There has been the joy of promotions, the utter despair of the unlikeliest relegation ever as well as arguably the most controversial transfer in Super League history when Paul Cooke crossed the river to the Robins.
Throw in having to deal with Australia Test star Willie Mason – one of the competition’s biggest overseas flops – and it only touches the surface of what the lifelong fan has encountered.
Yet, in all that time, did Hudgell ever envisage the East Yorkshire club’s Craven Park stadium being closed for almost two months due to a fallen floodlight pylon?
“In a word…No,” he told The Yorkshire Post. “Little comes as any surprise being in this sport, but that did.
“How lights that are no more than five years old “just” fall over defies belief. It could have been catastrophic, though fortunately it wasn’t.
“Thankfully with great support from the council we’re now back open and focussed on Round One.”
It was on November 30 that one of the pylons at the ground toppled over during high winds, forcing the club to declare a major incident.
Fortunately, nobody was injured but – after an evacuation – health and safety checks were forced on the three remaining floodlights and the stadium was shut down completely a week later.
The playing squad and coaches had to relocate to Hull University to prepare for the new Super League season, which starts at home to derby rivals Hull FC next Friday, while office staff also had to make alternative working arrangements.
Rovers had to move their first pre-season friendly against Widnes Vikings on January 13 to Championship club Featherstone Rovers but they were able to host Shaun Lunt’s testimonial versus Toronto Wolfpack as planned last Saturday.
Hudgell was pleased with the way in which everyone dealt with the unusual situation during a difficult seven-week period.
“Fortunately the disruption to the playing department has been minimal,” he added.
“We’ve lost some significant revenue through cancelling Christmas parties, functions etc but are expecting insurance to cover that.
“Staff have adapted; there’s been a lot of hot desking and remote working, which reflects modern-day working practices in any event.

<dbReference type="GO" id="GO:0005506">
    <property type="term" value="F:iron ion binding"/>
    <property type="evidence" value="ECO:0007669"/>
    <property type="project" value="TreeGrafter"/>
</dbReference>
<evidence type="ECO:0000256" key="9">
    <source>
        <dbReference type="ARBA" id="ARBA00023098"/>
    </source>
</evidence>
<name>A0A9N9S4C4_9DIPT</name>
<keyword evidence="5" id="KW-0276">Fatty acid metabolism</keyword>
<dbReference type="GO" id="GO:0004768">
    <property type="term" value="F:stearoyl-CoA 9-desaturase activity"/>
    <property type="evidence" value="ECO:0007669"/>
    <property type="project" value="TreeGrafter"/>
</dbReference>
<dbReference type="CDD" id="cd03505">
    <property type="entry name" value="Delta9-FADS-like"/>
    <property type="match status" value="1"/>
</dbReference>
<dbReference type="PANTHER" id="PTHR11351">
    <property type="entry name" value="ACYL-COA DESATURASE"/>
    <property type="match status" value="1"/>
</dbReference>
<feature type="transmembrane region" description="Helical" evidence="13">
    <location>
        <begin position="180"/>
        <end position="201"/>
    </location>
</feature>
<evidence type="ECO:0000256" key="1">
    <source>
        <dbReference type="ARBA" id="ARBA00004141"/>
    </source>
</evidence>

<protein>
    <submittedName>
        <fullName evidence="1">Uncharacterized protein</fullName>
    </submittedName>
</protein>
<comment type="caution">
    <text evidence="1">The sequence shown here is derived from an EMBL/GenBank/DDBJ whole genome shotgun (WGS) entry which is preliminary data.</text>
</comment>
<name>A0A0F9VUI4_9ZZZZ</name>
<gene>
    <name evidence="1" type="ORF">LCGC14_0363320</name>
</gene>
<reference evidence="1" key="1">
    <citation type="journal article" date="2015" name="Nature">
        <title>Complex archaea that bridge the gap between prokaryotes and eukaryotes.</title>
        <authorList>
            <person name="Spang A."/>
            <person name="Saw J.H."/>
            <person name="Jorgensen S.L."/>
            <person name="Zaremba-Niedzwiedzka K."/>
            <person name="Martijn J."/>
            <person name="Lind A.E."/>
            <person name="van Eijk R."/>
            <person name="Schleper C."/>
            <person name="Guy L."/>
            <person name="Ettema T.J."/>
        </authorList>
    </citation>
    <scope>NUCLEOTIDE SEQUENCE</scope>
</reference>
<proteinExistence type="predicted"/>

“And the closure did enable us to cement our partnership with the University of Hull where we took our pre-season mostly; it’s worked really well for both parties. We’re talking terms on possibly moving there full-time in 2020.”
The club is using a temporary light to replace the missing pylon but they are now able to concentrate fully on that enticing opening game.
Although Rovers were forced to battle for survival via the Qualifiers last year after earning promotion back into Super League at the first attempt, there is plenty of belief around East Hull that they will be challenging higher in 2019.
The signing of Australian Kane Linnett, who won an NRL Grand Final with North Queensland Cowboys alongside Johnathan Thurston in 2015, is a real boost for Tim Sheens’s side, while fellow countryman Mitch Garbutt has arrived from Leeds Rhinos to further bolster their pack.
With the likes of Chris Atkin and Robbie Mulhern having enhanced their reputations on England Knights’ tour of Papua New Guinea, and the return of valuable assets Danny Addy and George Lawler after injury ruined their 2018, there are ample reasons to be positive, not least Danny McGuire wanting to bow out in style before retirement.
Granted, the continued absence of former captain Shaun Lunt following his meningitis scare last autumn, and Australian full-back Adam Quinlan due to a knee reconstruction, do pose problems. But, asked for his own thoughts ahead of the season opener, Hudgell said: “Cautious optimism is how I’d describe it.
“I think we have a stronger squad, with more depth than last year. Tim seems reasonably happy with what he’s got but, like most coaches, always still wants just one more player.
“The loss of our player of the year Adam Quinlan for the first half of the season is a blow, but Will Dagger – if selected – will hopefully seize his chance.
“If we stay fit and healthy we can have a crack at anyone.
“Our home form needs to be consistent; and I think it’s key we start well with three from four being at home. Our trial games have shown we’ve plenty to do, but the early signs are encouraging.”
Of course, there is the bigger picture, too; Hudgell is a director of Super League as well so what does he hope for the competition as a whole?
He said: “Generally, a better and more entertaining product as well as an end to the internal squabbling with other parts of the game and a coherent strategy to take us into the next TV deal to ensure the best deal possible is put on the table by Sky.
“But specifically? Confirmation of a compulsory reserve side in 2020.”